Cranes Brings Spanish/Japanese Tasting Menus and an Eclectic Sake Collection to Penn Quarter

Chef Pepe Moncayo offers both a la carte tapas and a six-course set menu.

Shrimps are torched and adorned with shrimp-lime-chili oil. Photo by Rey Lopez.

What’s in a name? For chef Pepe Moncayo, who is about to open Spanish/Japanese restaurant Cranes, the answer is: a lot. His restaurant’s name alludes to Japanese fables and symbolism. And Spanish birds. But really, it is meant to evoke the migratory nature of the Barcelona native’s cooking.

“My cuisine is traveling; it’s a live trip,” says Moncayo, who became enthralled with Japanese cooking during his decade in Singapore. At his Penn Quarter small plates and sake restaurant, opening tomorrow night, he ties the culinary knot between Spanish tapas and Japanese kaiseki (a style of multi course menu).

Patatas bravas with citrusy yuzu-kosho ketchup are served alongside short-rib bao buns dotted with ikura. A dash of squid-ink-tinted potato puree accents a plate of octopus with sake butter and smoky paprika.

Short rib bao buns. Photo by Rey Lopez.
Short rib bao buns. Photograph by Rey Lopez.

In Singapore, Moncayo opened a sake and omakase spot called Bam!. Before he moved to the island, his mentor, chef Santi Santamaria, told him: “You find ingredients there…find the best, and then apply our cuisine. Our culture filters through you.”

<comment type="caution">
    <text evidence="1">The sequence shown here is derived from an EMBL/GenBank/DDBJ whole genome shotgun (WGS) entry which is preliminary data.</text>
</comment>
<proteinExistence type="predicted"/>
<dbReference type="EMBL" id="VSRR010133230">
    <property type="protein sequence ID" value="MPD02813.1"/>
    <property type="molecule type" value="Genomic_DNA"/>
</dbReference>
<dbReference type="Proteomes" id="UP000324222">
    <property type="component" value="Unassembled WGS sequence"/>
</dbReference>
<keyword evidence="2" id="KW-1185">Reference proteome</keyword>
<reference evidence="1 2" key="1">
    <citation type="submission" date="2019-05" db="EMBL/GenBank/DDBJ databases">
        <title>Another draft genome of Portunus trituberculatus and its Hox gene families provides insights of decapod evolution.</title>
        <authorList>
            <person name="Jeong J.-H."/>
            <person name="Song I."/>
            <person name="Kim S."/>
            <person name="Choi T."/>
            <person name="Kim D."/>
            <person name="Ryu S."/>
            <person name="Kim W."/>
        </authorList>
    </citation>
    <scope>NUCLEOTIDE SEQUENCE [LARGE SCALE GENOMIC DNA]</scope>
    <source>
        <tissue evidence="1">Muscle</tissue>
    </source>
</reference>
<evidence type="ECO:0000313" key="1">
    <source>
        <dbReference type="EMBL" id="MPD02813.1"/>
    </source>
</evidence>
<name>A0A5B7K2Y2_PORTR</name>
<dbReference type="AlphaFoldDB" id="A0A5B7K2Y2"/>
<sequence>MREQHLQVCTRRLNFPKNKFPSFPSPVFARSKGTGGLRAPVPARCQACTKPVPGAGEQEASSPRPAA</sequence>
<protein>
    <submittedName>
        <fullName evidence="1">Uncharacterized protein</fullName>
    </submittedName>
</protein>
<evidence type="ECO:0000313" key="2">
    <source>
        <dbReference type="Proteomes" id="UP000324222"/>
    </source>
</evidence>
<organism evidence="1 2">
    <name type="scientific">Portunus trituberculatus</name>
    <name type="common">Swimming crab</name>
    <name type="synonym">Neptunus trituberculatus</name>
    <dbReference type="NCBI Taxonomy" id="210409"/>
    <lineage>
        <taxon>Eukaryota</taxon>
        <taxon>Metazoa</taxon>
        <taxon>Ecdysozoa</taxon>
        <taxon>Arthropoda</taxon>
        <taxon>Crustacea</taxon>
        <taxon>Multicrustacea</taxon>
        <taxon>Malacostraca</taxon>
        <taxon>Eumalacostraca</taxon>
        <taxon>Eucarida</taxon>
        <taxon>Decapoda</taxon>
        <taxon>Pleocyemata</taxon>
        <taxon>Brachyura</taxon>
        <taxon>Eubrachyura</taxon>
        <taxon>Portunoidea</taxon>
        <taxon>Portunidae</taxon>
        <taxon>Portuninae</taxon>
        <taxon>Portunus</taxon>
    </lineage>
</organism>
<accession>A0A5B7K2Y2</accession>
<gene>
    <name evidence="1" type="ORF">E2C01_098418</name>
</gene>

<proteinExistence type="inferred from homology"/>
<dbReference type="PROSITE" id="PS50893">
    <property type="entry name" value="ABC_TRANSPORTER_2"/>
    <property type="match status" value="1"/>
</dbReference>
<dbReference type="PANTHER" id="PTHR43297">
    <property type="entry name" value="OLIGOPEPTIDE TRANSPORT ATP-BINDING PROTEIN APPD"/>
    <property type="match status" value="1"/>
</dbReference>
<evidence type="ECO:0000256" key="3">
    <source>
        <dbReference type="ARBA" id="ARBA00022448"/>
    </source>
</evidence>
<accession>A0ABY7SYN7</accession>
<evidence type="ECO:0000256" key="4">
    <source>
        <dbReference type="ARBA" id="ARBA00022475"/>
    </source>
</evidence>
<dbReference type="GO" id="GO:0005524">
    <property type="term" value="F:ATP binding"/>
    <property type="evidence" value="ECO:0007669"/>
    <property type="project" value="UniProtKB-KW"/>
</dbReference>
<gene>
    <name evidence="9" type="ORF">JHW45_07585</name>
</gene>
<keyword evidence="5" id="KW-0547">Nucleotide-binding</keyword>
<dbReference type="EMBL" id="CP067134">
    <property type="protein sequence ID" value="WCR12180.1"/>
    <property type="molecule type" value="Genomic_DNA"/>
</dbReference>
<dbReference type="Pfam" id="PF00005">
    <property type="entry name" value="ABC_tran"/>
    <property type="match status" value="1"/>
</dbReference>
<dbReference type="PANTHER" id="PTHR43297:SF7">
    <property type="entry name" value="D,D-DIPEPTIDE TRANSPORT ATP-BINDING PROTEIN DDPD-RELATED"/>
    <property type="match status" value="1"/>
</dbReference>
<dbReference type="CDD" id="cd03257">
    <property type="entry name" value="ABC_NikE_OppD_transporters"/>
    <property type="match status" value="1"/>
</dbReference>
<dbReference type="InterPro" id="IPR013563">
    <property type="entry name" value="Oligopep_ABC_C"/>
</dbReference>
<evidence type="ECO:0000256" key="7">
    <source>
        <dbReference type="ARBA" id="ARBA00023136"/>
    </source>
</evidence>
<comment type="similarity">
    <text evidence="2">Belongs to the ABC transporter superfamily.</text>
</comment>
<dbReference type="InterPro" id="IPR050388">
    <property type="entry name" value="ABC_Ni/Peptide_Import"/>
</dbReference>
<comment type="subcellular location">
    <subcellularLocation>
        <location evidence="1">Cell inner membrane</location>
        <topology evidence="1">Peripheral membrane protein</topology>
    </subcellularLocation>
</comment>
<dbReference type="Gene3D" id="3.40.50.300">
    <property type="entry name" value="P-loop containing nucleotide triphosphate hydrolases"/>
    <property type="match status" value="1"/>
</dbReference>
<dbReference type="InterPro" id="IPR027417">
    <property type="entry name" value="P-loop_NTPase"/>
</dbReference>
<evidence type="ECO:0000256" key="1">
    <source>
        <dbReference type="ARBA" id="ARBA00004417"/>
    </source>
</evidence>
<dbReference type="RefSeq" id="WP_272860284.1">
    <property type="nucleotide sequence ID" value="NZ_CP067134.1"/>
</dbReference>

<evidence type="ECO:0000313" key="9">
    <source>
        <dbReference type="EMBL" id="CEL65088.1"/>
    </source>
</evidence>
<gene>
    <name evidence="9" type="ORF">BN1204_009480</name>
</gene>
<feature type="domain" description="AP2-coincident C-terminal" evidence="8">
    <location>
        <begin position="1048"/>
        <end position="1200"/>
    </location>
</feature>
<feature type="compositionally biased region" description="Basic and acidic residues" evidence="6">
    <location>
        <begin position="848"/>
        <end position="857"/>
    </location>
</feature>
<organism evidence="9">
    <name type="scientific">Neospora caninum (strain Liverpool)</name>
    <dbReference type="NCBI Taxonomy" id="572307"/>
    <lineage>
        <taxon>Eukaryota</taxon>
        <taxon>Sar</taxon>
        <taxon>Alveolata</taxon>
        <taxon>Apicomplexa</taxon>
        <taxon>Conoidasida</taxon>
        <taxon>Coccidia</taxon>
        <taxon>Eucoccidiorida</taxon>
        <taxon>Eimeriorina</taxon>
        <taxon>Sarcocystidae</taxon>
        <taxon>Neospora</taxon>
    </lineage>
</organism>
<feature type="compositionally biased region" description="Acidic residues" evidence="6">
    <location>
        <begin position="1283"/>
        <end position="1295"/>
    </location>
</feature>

At Cranes, Moncayo’s six-course, chef’s choice menu is $88 with an optional beverage pairing for $45. The sake selection is prominently displayed at the bar, where a kaleidoscopic collection of bottles brightens the moody, 250-seat restaurant.

Octopus with smoked paprika oil and sake butter. Photo by Rey Lopez.
Octopus with smoked paprika oil and sake butter. Photograph by Rey Lopez.

While Spanish Cava may be the more traditional pairing for dishes like jamon iberico, Moncayo says sake draws out the umami flavors in dishes like his sansho pepper-accented jamon. Bar manager Monica Lee, a Daikaya Group alum, oversees the sake and cocktail program. Both sake and wine offerings are split into flavor profile categories like “delicate, aromatic, complex” and “bold, vibrant, fresh.”

The blue and grey-hued dining room. Photo by Rey Lopez.
The blue and grey-hued dining room. Photo by Rey Lopez.

The restaurant plans to offer $28 bento boxes for lunch in upcoming weeks. Happy hour on weekdays from 4 PM to 6:30 PM offers discount food and drinks.

Cranes, 724 Ninth St., NW. Open Sunday through Thursday from 5 to 10 PM; Friday through Saturday from 5 to 11 PM.

Daniella Byck
Lifestyle Editor

Daniella Byck joined Washingtonian in 2022. She was previously with Outside Magazine and lives in Northeast DC.